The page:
Vince Gilligan: You know, what a wonderful thing for him to say. To start with, we’re trying to do something different. How would you describe it, Peter — what we’re doing?
Peter Gould: I think when we took on the show, it was such an interesting challenge, because here was this fun supporting character from Breaking Bad, and we both just had this intuition there was more to say about him — but I don’t think we had any idea where it was going or what it would feel like.
I love to think what Bob said is true, but I will say, sometimes that means we have to put off things we think might be fun or exciting, or something that would really grab the audience. We put off the low-hanging fruit in order to earn it, if that makes any sense. That’s part of the honesty in our approach.
That’s a good point, because I’m sure a lot of viewers are asking, “When are we getting to Gus Fring? When are we getting to Los Pollos Hermanos?” But that all has to come when it feels natural to you, the creators behind all of it.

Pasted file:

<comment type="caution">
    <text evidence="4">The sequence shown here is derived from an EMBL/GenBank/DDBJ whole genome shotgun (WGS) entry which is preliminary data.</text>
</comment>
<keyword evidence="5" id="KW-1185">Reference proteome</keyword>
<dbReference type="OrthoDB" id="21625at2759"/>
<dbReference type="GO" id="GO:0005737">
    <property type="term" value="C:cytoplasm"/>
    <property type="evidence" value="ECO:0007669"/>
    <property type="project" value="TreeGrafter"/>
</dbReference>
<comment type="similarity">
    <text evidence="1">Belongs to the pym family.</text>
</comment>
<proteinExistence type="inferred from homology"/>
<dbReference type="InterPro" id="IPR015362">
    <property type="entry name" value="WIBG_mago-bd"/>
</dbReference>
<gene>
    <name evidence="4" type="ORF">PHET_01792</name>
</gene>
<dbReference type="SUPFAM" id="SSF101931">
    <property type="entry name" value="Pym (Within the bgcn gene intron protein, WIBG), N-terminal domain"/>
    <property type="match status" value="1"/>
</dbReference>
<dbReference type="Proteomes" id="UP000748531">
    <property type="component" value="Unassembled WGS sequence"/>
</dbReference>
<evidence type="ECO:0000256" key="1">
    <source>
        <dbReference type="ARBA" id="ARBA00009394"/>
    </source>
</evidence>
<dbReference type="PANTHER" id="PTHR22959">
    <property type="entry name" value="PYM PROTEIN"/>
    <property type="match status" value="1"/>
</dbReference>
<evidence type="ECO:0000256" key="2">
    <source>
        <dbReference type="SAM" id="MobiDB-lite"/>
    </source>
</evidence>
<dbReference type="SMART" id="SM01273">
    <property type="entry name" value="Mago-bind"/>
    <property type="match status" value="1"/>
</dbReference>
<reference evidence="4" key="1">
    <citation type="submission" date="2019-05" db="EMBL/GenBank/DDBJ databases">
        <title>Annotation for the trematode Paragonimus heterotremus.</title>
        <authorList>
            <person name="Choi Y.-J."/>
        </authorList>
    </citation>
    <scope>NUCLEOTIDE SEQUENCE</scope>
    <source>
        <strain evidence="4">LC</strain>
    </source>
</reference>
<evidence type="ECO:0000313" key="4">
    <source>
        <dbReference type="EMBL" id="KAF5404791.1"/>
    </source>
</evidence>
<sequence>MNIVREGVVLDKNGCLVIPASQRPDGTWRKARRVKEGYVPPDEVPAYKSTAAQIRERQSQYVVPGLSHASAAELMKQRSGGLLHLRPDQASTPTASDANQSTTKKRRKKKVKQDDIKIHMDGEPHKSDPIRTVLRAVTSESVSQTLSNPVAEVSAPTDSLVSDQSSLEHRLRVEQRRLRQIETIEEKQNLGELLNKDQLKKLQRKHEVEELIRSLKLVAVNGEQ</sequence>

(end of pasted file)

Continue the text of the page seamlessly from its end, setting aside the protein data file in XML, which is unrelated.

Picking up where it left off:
Gilligan: Yes, definitely. What’s that old [William] Faulkner saying — “sometimes you have to kill your darlings”? [“In writing, you must kill your darlings.”] Sometimes, we’ve had ideas in the writers’ room where we’d say, “Aww man, wouldn’t it be cool if this happened, and then that happened?” And then we thought long and hard about it and realized, “Well, that would be cool, and if we can get there someday, then so be it.” But as of right now, it would be inorganic to do that. I love the way Peter put it — you’d simply be pushing chess pieces around.
Gould: But having said that, one of the wonderful things is if you follow the logic of the show, sometimes it takes you to wonderful places. One of my favorite things to happen is we’d already seen Tuco Salamanca (played by Raymond Cruz) make his first appearance in season one of Better Call Saul, and in season two, he plays a very big part in the Mike Ehrmantraut (played by Jonathan Banks) story. And once we had Tuco in the show, it made a lot of sense to bring Mark Margolis in [as Hector Salamanca, who was first seen in Breaking Bad unable to speak and confined to a wheelchair equipped with a very, shall we say, powerful bell].